Angus Deaton Wins 2014 Leontief Prize for Advancing the Frontiers of Economic Thought

Jun 28, 2013

The Global Development and Environment Institute (GDAE) at Tufts University has announced that Angus Deaton, the Dwight D. Eisenhower Professor of International Affairs and professor of economics and international affairs at the Woodrow Wilson School, has been named the co-recipient of the 2014 Leontief Prize for Advancing the Frontiers of Economic Thought.   Joining Deaton as a co-recipient of the prize will be James K. Galbraith, the Lloyd M. Bentsen Jr. Chair in Government/Business Relations and professor of government at the University of Texas at Austin.

The 2014 award is titled “Inequality and Well-Being in an Age of Instability,” and it recognizes the contributions that “these researchers have made to the studies of poverty, inequality, and well-being. They have both played a critical role in bringing grounded empirical analysis to bear on topics in need of applied interdisciplinary research.”

In a statement announcing the 2014 award co-winners, GDAE co-director Neva Goodwin said that, “For too long many economists have viewed rising inequality as an inevitable consequence of economic development.   But recent economic upheavals call for a new approach to understanding the causes and consequences of inequality. Angus Deaton has demonstrated that inequality is about much more than income differences, focusing on how inequality affects the health and well-being of societies. James Galbraith has shown that inequality isn’t an outcome driven by factors outside of our control, but instead is often a direct result of the policy choices we make.”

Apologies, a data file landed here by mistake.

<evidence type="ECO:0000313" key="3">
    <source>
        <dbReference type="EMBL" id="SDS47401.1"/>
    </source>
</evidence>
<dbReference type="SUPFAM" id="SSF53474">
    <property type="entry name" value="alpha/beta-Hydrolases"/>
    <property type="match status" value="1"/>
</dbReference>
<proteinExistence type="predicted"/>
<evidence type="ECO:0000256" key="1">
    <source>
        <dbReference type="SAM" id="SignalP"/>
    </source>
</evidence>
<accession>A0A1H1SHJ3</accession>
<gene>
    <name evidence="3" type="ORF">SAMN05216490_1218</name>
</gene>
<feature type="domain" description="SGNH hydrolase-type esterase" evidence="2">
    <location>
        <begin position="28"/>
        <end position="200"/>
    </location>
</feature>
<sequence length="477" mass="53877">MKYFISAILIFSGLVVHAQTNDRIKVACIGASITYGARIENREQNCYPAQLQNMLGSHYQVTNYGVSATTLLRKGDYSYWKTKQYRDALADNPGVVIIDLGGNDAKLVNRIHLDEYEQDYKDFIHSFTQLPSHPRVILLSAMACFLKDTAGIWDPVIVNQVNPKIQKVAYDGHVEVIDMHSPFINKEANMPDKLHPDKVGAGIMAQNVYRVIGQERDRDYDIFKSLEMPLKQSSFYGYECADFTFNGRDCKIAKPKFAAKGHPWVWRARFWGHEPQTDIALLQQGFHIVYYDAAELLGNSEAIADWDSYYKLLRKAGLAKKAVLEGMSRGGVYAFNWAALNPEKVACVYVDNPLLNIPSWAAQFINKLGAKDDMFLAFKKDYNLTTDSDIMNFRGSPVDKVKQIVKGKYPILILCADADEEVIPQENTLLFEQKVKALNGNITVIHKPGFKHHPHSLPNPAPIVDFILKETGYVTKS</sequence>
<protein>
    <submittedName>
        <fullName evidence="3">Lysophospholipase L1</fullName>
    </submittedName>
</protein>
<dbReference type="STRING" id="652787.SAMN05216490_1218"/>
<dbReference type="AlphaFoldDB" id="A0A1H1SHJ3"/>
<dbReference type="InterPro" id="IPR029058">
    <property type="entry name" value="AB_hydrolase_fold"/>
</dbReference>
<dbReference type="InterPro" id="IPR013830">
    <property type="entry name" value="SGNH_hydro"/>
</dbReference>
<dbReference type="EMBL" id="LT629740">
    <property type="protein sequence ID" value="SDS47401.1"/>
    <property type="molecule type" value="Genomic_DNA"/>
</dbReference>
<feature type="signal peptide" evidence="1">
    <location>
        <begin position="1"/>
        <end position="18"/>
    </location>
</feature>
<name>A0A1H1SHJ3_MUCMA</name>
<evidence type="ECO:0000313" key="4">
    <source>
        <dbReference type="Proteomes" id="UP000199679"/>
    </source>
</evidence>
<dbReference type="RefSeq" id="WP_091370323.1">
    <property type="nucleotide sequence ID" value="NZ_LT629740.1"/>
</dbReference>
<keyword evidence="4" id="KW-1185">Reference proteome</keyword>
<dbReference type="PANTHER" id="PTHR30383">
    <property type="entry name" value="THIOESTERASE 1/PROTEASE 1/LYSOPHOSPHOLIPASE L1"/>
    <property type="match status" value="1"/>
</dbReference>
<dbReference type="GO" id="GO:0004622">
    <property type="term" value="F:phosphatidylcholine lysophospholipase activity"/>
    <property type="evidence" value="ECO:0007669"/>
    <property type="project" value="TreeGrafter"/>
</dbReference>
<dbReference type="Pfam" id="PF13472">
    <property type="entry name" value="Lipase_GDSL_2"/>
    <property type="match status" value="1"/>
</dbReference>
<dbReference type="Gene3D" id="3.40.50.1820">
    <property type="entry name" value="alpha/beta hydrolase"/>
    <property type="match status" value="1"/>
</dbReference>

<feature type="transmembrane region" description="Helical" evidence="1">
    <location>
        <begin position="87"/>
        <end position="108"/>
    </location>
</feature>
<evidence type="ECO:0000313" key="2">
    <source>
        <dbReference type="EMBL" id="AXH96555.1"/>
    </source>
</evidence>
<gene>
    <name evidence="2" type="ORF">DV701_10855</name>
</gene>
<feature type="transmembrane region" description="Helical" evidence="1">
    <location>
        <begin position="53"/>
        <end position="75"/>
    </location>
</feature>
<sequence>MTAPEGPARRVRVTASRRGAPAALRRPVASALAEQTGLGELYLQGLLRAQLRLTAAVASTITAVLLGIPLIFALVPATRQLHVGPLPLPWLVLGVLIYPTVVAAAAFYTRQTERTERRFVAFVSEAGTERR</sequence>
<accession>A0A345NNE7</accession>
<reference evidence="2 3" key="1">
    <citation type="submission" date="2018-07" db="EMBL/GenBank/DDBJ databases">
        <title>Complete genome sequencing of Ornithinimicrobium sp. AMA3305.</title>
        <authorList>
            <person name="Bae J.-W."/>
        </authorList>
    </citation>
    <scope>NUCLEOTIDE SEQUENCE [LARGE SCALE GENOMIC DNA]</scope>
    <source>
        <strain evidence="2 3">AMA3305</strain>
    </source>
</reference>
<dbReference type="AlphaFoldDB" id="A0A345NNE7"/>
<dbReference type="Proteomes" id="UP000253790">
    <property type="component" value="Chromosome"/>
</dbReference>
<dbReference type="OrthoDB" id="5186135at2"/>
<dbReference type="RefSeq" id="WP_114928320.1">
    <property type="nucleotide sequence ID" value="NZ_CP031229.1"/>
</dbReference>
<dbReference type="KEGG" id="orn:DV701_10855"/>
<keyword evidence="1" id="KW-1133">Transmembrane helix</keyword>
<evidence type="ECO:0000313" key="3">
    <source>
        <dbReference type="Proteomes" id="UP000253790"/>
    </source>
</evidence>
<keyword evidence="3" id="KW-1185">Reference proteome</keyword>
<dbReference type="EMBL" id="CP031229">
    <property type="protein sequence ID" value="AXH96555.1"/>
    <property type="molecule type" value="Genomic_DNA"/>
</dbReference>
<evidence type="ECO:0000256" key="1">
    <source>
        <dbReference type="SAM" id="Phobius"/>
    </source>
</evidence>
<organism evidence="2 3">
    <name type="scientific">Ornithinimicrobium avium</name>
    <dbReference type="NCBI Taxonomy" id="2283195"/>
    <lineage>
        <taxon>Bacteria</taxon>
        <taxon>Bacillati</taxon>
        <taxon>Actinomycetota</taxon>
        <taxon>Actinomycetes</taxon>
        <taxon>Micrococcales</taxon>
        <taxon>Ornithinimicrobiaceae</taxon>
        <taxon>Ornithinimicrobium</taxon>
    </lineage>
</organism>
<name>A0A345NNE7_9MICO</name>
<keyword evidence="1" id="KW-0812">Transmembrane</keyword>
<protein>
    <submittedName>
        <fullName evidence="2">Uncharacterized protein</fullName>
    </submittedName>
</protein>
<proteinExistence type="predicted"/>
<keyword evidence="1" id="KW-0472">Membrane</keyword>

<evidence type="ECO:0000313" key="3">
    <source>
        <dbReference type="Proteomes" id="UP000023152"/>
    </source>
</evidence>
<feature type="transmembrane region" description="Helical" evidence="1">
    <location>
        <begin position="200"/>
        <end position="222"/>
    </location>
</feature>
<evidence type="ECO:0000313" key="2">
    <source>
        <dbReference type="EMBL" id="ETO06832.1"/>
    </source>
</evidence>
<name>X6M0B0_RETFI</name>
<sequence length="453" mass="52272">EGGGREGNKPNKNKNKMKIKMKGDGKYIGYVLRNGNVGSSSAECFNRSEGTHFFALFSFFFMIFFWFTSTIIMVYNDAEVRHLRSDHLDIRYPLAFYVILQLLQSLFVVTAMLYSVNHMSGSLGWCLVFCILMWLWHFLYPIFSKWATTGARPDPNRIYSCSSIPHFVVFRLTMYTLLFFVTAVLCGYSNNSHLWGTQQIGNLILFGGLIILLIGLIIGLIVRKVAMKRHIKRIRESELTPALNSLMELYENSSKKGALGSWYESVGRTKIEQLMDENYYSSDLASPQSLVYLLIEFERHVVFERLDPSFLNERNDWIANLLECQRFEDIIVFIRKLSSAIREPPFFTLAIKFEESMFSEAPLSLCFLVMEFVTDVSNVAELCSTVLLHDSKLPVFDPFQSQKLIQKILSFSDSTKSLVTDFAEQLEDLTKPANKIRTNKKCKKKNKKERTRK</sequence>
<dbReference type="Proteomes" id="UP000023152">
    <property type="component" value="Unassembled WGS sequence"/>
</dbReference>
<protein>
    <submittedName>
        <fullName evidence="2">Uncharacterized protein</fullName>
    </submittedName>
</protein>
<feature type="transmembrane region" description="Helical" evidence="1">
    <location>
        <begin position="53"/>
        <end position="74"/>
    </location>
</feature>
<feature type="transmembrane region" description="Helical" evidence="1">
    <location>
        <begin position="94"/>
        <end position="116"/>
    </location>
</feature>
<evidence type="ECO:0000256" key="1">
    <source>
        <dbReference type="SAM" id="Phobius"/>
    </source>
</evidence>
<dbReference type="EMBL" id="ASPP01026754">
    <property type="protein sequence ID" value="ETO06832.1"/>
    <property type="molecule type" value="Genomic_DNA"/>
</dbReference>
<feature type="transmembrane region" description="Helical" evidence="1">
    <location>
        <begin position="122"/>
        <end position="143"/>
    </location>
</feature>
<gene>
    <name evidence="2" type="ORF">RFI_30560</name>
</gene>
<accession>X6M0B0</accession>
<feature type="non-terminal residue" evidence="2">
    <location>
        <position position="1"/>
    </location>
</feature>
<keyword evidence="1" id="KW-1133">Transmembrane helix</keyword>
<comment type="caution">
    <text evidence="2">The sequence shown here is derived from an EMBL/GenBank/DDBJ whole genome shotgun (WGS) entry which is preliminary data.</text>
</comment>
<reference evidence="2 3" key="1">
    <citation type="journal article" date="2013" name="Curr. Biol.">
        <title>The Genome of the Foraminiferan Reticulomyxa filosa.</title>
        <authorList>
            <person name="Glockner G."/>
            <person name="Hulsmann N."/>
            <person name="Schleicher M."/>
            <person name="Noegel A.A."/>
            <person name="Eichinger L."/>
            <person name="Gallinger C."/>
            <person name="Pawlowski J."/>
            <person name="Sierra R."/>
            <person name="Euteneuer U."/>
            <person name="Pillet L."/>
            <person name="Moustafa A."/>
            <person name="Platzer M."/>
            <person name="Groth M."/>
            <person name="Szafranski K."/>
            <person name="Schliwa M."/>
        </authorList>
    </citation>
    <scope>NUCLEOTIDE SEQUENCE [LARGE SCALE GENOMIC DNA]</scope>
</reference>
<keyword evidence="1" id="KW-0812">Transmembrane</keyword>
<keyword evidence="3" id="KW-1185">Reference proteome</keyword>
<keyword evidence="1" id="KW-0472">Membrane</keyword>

The announcement noted that, “Deaton's research areas include health, economic development, and the analysis of household behavior, especially at the microeconomic level. His current research focuses on the determinants of health in rich and poor countries, as well as on the measurement of poverty in India and around the world. His book, ‘The Great Escape: Health, Wealth, and the Origins of Inequality,’ is scheduled for publication in September 2013.”

“This is a well-deserved honor for Angus, and on behalf of the Woodrow Wilson School I would like to extend our heartiest congratulations,” said Wilson School Dean Cecilia Rouse. “He is one of the most globally respected figures in the field of economics. His groundbreaking research on income and health and wellbeing, as well as on poverty and inequality has been an inspiration for countless economists.” 

Established by GDAE in 2000, the Leontief Prize, in memory of Wassily Leontief, is designed to “recognize outstanding contributions to economic theory that address contemporary realities and support just and sustainable societies.” Previous recipients include Amartya Sen, John Kenneth Galbraith, Daniel Kahneman and Albert Hirschman.